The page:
Monday, May 18, 2009

Afternoon Dillight

I love to fly our usual sites, especially when we have lots of pilots available. But sometimes it's fun to enjoy a special adventure with just a couple of friends. Today, Scot led new Oahu pilot Laurel and me on a very cool mission to discover a new launch at Dillingham.

It was blowing a moderate postfrontal north all around the island, although it was coming in a bit east of north at Dillingham with plenty of whitecaps on the water. When I first arrived at about noon, the Mokuleia sensor was reporting a 9 mph average at 42 degrees. It felt like it was blowing about 12-15 at the end of the paved road, and definitely pretty cross from the east. Normally we like it light north out there, but we've flown it on moderate north days when we can hike up and launch low enough.

We didn't really plan to discover a new launch. But we didn't have a 4WD vehicle to get past the end of the paved road to reach our sketchy switchback launches, and even if we did, the direction was probably too east for that ridge. The Kealia launch faces more east, but we thought it was too strong to hike to the launch spot we use at the top of that ridge, and I'm not aware of any decent low launch spots along the Kealia trail before it emerges from the trees at the ridge crest.

My lame idea was to try kiting and/or soaring the dunes at the end of the paved road. They're not very big, and would probably need a bit more wind, although the power lines are a bit close for strong wind kiting there. I also thought maybe I could try kiting up the hill in the grassy bowl behind the parking area. Maybe I would get airborne before I got too far up the slope. Although the grass looks tall and there are probably boulders hidden in it.

Scot asked if I'd ever considered launching from anywhere along the trail to the climbing wall. I'd heard that there was a climbing spot out there but I'd never seen it. Turns out it's right there between our Kealia and switchback launches, well before the end of the paved road, behind Camp Erdman. Scot has climbed there before (and I know Dave has too), so he knew exactly where it was. Scot had a plan to diverge from the trail about halfway to the climbing wall, to check out the possibility of launching from some nice looking grass covered slopes up there. Laurel and I were both game for that adventure.

Laurel recently moved here from the Big Island. She's attending UH to get a doctorate in architecture, and she's planning on doing without a car. (Scot kindly picked her up today to join our adventure team.) She is a pretty new pilot but I have heard from the Big Island guys that she's a natural in thermals. And even though she is new to Oahu, new to ridge soaring, and certainly new to sketchy Dillingham launches, she gamely hiked up with us to pioneer a new launch site, lugging her gear but armed with a healthy dose of skepticism.

We parked at the trailhead and started up the trail. It's not quite as civilized as the Kealia trail, but it's pretty well cleared. After about 10 minutes we left the trail and traversed an old rockslide to reach a nice grassy bowl with good launch potential, about 500 feet above the road. We cleared out the dead burned up trees and Scot laid his glider out. I was glad he was willing to go first, because even though the launch looked doable, I wasn't happy about the gusty cycles and the cross direction. Although we were happy to note that the sensor was starting to report a better direction for the Dillingham ridge, a more reasonable 17 degrees.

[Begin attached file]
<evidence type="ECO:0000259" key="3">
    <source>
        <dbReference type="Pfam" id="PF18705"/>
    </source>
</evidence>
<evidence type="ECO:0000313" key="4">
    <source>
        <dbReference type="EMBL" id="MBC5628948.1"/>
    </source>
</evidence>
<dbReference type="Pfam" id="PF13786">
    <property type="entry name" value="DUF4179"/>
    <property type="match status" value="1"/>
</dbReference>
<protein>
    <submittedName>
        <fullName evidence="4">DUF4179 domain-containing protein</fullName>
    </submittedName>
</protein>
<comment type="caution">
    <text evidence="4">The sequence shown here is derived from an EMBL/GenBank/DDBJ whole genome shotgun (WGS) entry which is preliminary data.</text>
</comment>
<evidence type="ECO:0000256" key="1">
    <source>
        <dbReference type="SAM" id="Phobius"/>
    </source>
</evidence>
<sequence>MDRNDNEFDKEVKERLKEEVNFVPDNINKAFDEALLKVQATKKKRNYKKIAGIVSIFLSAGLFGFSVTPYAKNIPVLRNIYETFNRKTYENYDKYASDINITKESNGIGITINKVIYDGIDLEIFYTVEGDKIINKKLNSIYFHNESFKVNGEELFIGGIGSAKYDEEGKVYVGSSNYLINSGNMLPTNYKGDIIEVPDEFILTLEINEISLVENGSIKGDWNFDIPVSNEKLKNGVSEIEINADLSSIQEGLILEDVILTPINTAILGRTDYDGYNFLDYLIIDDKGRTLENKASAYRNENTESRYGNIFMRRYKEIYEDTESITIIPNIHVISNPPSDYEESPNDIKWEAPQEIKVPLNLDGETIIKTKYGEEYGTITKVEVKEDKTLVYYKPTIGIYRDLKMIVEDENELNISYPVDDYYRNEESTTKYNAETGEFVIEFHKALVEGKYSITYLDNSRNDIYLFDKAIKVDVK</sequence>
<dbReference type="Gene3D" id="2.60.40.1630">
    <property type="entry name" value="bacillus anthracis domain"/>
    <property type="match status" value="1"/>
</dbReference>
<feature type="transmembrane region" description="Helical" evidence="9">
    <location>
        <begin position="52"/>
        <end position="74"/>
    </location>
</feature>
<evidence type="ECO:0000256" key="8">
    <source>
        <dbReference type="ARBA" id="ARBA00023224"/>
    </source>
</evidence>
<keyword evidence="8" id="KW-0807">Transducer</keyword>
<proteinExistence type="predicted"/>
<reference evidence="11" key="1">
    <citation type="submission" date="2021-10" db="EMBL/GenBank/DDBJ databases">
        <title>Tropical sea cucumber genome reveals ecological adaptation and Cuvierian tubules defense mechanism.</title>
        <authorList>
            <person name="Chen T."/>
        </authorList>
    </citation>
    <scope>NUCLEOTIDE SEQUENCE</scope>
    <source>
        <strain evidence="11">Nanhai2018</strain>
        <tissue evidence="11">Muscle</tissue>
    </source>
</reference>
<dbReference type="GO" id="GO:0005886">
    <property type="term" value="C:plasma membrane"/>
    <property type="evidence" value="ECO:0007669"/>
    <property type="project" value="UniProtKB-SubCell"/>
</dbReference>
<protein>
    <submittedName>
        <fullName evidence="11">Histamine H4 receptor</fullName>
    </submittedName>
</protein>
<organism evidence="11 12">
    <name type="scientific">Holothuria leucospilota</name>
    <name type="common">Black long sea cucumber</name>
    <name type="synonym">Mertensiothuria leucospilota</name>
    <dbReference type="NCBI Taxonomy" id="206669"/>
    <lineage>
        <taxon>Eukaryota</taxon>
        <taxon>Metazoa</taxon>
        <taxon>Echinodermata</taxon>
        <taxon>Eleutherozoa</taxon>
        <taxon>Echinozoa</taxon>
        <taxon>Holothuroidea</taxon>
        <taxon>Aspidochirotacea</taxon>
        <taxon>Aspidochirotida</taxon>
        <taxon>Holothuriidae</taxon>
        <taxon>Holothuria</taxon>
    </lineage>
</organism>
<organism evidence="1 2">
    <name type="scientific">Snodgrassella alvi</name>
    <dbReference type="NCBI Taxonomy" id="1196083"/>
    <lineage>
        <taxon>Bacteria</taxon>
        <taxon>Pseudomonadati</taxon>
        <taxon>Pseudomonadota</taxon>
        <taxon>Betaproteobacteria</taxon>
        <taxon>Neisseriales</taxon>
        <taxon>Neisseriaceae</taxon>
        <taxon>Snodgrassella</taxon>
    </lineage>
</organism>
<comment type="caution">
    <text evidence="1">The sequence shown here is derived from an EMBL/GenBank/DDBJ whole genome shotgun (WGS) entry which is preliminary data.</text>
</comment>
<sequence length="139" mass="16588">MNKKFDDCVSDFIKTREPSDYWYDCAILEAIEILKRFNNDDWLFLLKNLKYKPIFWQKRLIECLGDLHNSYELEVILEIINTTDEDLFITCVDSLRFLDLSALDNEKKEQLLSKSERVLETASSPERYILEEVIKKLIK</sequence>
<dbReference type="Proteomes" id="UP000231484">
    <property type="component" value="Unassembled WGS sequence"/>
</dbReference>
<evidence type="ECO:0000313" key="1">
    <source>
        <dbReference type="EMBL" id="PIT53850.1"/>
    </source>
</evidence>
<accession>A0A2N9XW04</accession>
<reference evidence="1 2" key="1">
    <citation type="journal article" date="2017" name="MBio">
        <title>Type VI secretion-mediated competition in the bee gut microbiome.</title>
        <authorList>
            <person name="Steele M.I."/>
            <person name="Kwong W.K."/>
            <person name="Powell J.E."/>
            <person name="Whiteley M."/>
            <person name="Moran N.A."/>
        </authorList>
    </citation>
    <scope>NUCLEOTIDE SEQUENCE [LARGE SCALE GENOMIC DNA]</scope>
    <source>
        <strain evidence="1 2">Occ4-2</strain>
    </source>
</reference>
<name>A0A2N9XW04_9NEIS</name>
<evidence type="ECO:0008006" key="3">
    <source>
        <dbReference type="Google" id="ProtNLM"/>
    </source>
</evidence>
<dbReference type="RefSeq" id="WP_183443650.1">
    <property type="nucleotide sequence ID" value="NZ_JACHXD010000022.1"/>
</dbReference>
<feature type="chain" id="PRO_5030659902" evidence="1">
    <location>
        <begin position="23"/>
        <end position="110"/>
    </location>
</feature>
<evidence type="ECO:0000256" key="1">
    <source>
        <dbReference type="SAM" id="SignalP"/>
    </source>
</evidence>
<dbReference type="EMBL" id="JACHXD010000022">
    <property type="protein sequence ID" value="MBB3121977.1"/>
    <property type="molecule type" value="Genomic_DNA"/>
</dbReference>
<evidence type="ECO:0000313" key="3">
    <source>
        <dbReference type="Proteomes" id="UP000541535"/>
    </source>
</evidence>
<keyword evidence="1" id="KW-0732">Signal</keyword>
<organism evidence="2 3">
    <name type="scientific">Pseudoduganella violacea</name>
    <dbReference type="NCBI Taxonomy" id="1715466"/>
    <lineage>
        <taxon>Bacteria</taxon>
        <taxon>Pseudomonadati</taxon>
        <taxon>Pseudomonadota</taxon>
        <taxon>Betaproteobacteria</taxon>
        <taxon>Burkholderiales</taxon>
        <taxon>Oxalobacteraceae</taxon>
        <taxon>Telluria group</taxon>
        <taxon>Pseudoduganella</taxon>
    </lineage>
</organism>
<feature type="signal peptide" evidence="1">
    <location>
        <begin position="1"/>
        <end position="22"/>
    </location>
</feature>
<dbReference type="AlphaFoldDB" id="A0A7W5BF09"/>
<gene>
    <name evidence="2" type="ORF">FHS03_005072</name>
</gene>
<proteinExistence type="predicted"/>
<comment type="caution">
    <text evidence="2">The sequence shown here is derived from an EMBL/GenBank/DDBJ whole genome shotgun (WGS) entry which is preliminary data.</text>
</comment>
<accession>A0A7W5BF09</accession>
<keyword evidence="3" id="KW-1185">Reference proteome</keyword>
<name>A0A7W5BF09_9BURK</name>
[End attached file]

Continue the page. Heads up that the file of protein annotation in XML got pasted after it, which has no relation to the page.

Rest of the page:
Scot's launch was pretty exciting, and he was sucked up and away in some big swirly gusts. After some discussion with me, Laurel decided she'd probably be hiking down, a good conservative decision. I laid out next, and with Laurel's help I was able to build a good wall and get out of there without too much trouble. The launch is similar to Tomato Patch, but not quite as steep, and with better airflow. I was sucked up and away to join Scot. I was euphoric to be in the air on a flyable day out there, but I was also a bit upset because I realized I had lost my phone just as I launched. Thankfully Scot was able to dial it and Laurel heard it ringing from a crevice between some rocks. Whew!

Scot and I flew up and down the ridge in big juicy ridge lift with some nice fat thermals mixed in. The lighting at that time of day was gorgeous, and the view was clear in all directions. Mt. Kaala was slightly in the clouds, but we weren't really planning to go that far anyway. Scot flew the furthest in each direction, while I was happy to just boat around behind him and take pictures. What a view. We shared the air with a sailplane, the funny little one with the curved up pointy wingtips. He gave us a wag of his wings during his first pass. I tried to wag back at him but it doesn't really have the same effect in a paraglider. Oh well.

Finally we heard Laurel's voice over the radio: Guys, I think I'm gonna launch after all! We flew back to check on her and she was carefully laying out. The conditions felt more mellow for sure, so we were encouraging her and giving her way too much advice. She made an excellent launch, but the wind was definitely getting lighter by then, averaging between 5 and 7 mph on the sensor, and she didn't have an easy time getting up, so she headed to the beach for a landing right across the street from where we had parked. Scot and I joined her down there soon afterward.